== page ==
Although the results are less consistent, the mentioned metaanalysis (50) has documented an association between the CARD15 variants and patients with fibro-stricturing forms of CD -OR 1.94 (95%CI: 1.61-2.34)-. On separately analyzing the main studies, in most of them it is seen that patients with stricturing CD have a larger number of mutations than the rest of the patients (9,12,22) -the association with this form of the disease being stronger among patients presenting the insertion variant (L1007insC) (52). The correlation of the mutations to the stricturing forms of CD requires more detailed study in the future, firstly because the evolutive profile of CD is known to be able to change over the years, and secondly because stricturing disease is positively correlated to ileal disease -and this could represent a source of bias upon interpreting the results.

Regarding the association with the more severe forms of the disease, most of the published studies (7,15,19,48,53) point to an increased need for ileal surgery in patients with CARD15 mutations -though other authors have not been able to confirm this association (38,54). In most studies, the mutation with the strongest correlation has been insertion (1007fs). In fact, in a study in which only this mutation was analyzed, an association to surgery was also found (55). Some studies deserve special mention, since they contribute different concepts. Thus, Kugathasan et al. (23), in a pediatric population, found that patients with CARD15 mutations had an increased risk of surgery (hazard ratio 5.8; p < 0.0001), and surgery was moreover indicated at an earlier stage (hazard ratio 2.24). In three independent studies, one carried out in Germany (17), another in Italy (56) and another in Spain by the group belonging to Barcelona Clinic Hospital (44), patients with mutations of the gene presented an increased risk of repeated surgery, and such surgery was moreover required earlier.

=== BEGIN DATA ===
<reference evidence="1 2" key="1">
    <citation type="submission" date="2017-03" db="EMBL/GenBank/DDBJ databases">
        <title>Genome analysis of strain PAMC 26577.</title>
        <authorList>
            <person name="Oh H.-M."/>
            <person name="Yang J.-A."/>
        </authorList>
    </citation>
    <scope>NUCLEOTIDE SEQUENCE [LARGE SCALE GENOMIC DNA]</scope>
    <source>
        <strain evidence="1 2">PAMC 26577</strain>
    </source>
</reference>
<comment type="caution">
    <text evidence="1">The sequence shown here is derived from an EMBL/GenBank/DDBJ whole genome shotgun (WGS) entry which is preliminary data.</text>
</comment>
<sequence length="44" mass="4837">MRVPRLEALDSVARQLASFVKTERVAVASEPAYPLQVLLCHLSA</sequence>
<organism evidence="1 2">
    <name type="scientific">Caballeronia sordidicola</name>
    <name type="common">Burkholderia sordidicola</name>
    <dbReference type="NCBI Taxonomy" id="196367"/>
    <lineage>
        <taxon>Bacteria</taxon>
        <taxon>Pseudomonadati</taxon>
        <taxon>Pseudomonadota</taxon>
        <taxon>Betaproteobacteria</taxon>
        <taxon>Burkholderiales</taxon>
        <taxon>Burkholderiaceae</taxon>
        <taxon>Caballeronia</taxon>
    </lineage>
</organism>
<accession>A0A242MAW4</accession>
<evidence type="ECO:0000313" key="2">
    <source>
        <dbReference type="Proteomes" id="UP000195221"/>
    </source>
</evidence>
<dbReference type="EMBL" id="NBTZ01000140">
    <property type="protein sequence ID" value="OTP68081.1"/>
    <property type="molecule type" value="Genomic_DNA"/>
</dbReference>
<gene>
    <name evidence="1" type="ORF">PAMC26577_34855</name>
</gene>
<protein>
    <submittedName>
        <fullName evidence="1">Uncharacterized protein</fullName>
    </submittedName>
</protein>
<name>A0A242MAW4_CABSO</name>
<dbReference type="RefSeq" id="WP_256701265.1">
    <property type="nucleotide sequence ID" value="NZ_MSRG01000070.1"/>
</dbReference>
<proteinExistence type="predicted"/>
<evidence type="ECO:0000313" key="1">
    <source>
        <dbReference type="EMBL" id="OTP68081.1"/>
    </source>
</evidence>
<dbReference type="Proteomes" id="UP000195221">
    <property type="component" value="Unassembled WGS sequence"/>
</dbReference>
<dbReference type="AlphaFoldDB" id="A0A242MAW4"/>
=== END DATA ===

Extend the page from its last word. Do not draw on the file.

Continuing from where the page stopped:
Considering the need for surgery as an indicator of severity, these results would agree with the idea that the CARD15 gene plays an important role in establishing susceptibility to more severe presentations of CD. However, despite the relationship between these mutations and the need for surgery in CD, it must be mentioned that the proportion of patients who carry mutations in the population needing surgery is still too small to allow its use as a predictive tool. In addition, it must be taken into account that there are always a number of patients who require surgery but do not carry mutations of this gene.

 

Can the NOD2/CARD15 mutations be applied in routine clinical practice?

At present, genetic testing in IBD is not prepared for clinical application. The main reason is that to date most of the genes only marginally increase the risk of developing the disease, and moreover many healthy individuals who will not develop the disease carry these mutations. Indeed, many individuals with NOD2/CARD15 mutations will not develop CD. The hazard ratio in the presence of a single mutation is 2-3, though this figure increases 20-40 in the presence of two mutations (9,12,14-18). With the current prevalence of CD in Europe, it can be stated that the hazard ratio for developing CD in the presence of two mutations in the European population is 4-8% (9,12,14-18), though penetrance is very low: less than 10% of all carriers of two mutations will develop the illness. This means that other genes and environmental stimuli are required to develop CD (57). A very interesting aspect is that the determination of CARD15/NOD2 mutations can identify individuals at high risk of developing CD, such as first-degree relatives of patients with CD. A metaanalysis (50) has estimated that the presence of any of the NOD2/CARD15 mutations increases the risk of familial CD -OR 1.41 (95%CI: 1.17-1.69)-. However, the current lack of strategies for preventing such individuals from developing CD speaks against the determination of these mutations among the relatives of CD patients. Theoretically, in this group of high risk individuals it could be possible for example to genetically modify these mutations through gene therapy; reduce the specific bacterial antigen burden in the bowel lumen (in view of the above mentioned probability that the susceptibility genes are specific of certain bacteria - i.e., the NOD2/CARD15 mutations and MDP protein of the bacterial cell wall); and avoid certain environmental factors associated with the onset of bowel inflammation and rupture of the mucosal barrier (58). Among such factors, mention can be made of smoking, which is an exogenous influence related to susceptibility and a poorer course of CD. No greater or lesser association has been recorded among the NOD2/CARD15 mutations, smoking, and CD (9,53).